Message from Tim
From lockdown to freedom
It is now four months since we entered Lockdown #3 on 5th January. The first step towards freedom was taken on 8th March when schools and colleges reopened and we were allowed to meet one other person outdoors for exercise. We are now over halfway towards the magic date of 21st June when it is hoped that all legal restrictions on social contact will be lifted. People are divided over the time we are taking to navigate this roadmap. Given that it is now said to be safe (but not yet legal) for two fully-vaccinated people to meet indoors, there are those who might feel that restrictions should be lifted more quickly. On the other hand, Imperial College modelling suggests that following the current roadmap could still result in an additional 15,700 deaths by the summer of 2022, which is worrying for those who feel that we are lifting restrictions too quickly. Then there are those who applaud the government for holding their nerve and sticking to the plan, while wondering why on earth we did not adopt this policy a year ago…
Four months is a long time, but the success of the vaccination programme, the sense that we are headed in the right direction at last and the improvement in the weather have all combined to give us a sense of hope for the future, even if we are not sure what the future will look like post-Covid-19. And four months is a lot shorter than 40 years, which was the time it took the people of Israel to make their own journey out of lockdown in Egypt towards freedom in the Promised Land. For them it was a lengthy and traumatic period of transition. Are there lessons for us to learn as we make our own progress through these weeks of change?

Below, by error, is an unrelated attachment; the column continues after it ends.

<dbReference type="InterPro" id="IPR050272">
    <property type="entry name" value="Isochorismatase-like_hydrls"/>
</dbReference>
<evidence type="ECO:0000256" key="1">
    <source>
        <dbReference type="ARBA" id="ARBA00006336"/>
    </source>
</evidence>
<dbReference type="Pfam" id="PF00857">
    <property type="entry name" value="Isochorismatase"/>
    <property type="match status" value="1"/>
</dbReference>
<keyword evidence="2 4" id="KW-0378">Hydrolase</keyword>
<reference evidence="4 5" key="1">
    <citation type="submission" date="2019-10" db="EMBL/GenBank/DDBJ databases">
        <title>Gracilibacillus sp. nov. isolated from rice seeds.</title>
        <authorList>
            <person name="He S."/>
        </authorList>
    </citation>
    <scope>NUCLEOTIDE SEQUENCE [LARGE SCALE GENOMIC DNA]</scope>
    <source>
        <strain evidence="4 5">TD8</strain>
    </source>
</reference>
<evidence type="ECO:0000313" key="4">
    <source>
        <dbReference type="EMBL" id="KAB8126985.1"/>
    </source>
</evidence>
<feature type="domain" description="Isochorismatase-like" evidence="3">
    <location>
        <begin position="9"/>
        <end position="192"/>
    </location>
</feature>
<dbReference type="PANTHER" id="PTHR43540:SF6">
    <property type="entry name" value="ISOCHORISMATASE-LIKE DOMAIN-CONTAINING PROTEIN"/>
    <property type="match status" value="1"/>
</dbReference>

Those of us who naturally inclined to be risk-averse may find it difficult to cope with uncertainty about the future. We prefer what we know. Some people in the wilderness were so scared of what was happening that going back to slavery in Egypt seemed a lot safer than trusting God for an unknown future. It is easy to view the past through rose-tinted spectacles, and to want to revert to what is familiar. Yet when God called his people out of Egypt he committed himself to a covenant relationship with them and to lead them to the land he had promised to give them. Here and now, God is in our midst, and his presence will be with us in our future too. We are not alone; he will guide us and provide for us every step of the way that he has planned. He has promised that he will keep faith with us, and he calls us to keep faith with him.
If our natural inclination looking ahead is to fear the worst, then we are likely to react rashly in stressful situations, to have a short emotional fuse, and to have difficulty trusting those who have responsibility for our welfare. The people of Israel grumbled all the time, and one of the root causes of this was a lack of faith in God. Their feelings were fuelled by fear, not faith. Trusting God is a conscious decision: I frequently find myself asking God to be in charge of what happens in the course of a day and to be in charge of how I respond to what happens. I may have no control over events as they unfold, but I can invite the Spirit of God to govern my heart and my mind. If we do this, then as Jesus said, the Kingdom of God is within us. The most important thing is not what we know, but who we know. It may be tempting to look back and daunting to look forward, but if we fix our eyes on the God who is with us, then he is the one who will bring us all safely out of lockdown into freedom.